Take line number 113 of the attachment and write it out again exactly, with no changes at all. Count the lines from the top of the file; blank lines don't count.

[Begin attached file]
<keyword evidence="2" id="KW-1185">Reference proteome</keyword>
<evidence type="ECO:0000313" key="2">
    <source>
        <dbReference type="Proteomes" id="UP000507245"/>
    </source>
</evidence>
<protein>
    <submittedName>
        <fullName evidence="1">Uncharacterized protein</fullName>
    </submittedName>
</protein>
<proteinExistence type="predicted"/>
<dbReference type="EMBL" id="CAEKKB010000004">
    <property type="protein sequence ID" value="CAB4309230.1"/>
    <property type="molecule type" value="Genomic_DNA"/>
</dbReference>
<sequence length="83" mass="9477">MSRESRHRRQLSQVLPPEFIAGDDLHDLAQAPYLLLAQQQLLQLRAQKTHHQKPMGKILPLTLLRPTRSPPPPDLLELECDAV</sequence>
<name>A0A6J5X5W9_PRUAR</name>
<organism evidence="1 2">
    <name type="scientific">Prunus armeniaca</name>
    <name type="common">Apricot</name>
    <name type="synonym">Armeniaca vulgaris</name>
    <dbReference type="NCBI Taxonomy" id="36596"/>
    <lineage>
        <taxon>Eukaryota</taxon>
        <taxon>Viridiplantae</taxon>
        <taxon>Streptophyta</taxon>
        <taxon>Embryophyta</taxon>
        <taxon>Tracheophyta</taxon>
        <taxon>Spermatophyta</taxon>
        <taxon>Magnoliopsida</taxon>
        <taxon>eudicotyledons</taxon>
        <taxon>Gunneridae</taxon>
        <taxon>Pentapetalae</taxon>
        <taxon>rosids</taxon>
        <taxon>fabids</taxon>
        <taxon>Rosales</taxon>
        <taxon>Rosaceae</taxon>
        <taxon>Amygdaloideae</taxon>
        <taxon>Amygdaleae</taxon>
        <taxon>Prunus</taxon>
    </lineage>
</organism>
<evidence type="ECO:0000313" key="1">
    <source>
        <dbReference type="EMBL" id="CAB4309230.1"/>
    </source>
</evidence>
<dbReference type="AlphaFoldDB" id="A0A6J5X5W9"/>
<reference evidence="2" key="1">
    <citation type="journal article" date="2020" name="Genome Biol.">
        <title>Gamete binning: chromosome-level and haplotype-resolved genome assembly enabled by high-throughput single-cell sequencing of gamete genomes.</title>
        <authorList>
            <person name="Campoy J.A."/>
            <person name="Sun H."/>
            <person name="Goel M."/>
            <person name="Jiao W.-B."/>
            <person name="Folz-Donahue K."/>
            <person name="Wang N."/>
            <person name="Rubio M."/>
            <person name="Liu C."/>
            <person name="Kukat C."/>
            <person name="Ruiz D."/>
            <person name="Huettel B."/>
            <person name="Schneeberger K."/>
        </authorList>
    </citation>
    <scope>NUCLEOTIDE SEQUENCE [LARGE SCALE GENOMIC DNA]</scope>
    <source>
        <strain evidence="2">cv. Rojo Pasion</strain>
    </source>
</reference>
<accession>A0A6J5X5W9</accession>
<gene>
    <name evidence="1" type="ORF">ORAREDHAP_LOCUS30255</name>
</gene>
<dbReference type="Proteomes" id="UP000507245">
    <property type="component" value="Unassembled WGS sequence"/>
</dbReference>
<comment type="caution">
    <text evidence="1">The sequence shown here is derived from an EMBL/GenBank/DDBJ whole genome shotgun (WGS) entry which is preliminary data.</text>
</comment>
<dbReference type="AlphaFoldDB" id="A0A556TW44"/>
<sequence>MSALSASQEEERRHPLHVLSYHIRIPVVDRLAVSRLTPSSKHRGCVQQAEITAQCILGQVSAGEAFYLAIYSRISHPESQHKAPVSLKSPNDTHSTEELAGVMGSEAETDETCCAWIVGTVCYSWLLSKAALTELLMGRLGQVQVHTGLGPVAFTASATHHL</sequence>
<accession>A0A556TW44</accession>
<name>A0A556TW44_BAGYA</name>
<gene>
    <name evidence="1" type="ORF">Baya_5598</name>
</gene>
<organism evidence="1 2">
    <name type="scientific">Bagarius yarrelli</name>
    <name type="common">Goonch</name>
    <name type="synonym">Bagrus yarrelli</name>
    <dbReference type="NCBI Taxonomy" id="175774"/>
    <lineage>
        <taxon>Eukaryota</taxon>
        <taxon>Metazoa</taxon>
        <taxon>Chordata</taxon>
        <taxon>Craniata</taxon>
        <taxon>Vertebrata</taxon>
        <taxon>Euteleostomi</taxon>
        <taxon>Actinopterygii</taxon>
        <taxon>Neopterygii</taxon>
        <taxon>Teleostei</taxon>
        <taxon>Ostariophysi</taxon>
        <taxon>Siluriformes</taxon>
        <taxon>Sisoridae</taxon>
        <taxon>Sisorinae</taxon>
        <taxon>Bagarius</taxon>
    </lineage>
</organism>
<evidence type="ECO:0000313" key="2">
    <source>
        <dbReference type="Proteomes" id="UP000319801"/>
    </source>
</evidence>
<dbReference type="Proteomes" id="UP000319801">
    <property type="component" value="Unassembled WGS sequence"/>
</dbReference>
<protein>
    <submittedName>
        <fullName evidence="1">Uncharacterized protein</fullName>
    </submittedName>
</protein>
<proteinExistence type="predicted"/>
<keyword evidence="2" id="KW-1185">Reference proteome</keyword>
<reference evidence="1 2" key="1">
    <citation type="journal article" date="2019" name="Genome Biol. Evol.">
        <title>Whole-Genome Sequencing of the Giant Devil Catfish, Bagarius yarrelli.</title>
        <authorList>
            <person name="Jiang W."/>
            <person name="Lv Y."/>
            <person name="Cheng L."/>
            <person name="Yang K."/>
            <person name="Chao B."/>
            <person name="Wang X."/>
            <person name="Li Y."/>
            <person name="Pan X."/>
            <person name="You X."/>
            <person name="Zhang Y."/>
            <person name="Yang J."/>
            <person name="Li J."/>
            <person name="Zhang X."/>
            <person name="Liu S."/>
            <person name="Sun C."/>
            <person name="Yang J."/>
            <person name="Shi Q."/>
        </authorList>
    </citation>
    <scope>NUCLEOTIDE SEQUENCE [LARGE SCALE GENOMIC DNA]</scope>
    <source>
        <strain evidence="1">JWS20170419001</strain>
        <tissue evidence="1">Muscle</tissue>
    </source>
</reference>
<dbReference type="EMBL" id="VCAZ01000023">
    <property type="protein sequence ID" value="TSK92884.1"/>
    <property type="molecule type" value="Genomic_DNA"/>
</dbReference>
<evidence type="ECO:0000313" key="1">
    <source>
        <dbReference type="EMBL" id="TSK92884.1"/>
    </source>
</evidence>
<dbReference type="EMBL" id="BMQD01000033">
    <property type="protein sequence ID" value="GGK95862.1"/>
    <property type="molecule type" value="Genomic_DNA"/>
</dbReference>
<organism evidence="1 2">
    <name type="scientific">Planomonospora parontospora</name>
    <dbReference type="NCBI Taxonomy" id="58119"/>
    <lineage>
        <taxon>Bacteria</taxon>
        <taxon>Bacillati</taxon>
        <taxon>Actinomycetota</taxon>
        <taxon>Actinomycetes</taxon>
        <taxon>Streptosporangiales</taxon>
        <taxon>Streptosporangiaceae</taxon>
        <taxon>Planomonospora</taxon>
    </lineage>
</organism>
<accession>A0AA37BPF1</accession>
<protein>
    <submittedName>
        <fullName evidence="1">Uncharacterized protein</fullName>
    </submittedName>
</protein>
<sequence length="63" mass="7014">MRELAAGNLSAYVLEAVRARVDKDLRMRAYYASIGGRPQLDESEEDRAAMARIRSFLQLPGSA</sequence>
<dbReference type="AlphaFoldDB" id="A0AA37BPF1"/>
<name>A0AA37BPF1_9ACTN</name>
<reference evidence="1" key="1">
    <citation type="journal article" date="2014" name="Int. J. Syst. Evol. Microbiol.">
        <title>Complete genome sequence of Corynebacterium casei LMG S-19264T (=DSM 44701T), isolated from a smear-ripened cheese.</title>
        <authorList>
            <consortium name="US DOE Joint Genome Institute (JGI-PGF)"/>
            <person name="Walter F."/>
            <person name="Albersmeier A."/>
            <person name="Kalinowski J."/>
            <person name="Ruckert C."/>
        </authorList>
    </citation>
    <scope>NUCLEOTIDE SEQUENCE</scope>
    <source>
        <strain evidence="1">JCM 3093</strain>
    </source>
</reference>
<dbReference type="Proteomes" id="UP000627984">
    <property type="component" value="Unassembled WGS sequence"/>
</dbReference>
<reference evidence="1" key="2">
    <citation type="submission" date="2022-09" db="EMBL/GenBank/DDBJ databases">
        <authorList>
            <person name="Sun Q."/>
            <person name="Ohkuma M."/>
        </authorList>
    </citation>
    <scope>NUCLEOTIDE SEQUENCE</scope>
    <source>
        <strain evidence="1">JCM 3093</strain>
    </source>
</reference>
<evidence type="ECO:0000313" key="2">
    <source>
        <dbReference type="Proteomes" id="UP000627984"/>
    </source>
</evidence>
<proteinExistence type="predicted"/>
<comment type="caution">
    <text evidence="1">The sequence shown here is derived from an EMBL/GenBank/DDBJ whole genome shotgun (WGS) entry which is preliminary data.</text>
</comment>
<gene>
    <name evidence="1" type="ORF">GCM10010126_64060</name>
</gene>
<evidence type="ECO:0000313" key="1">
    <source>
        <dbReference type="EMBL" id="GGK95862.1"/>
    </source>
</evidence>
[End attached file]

    <source>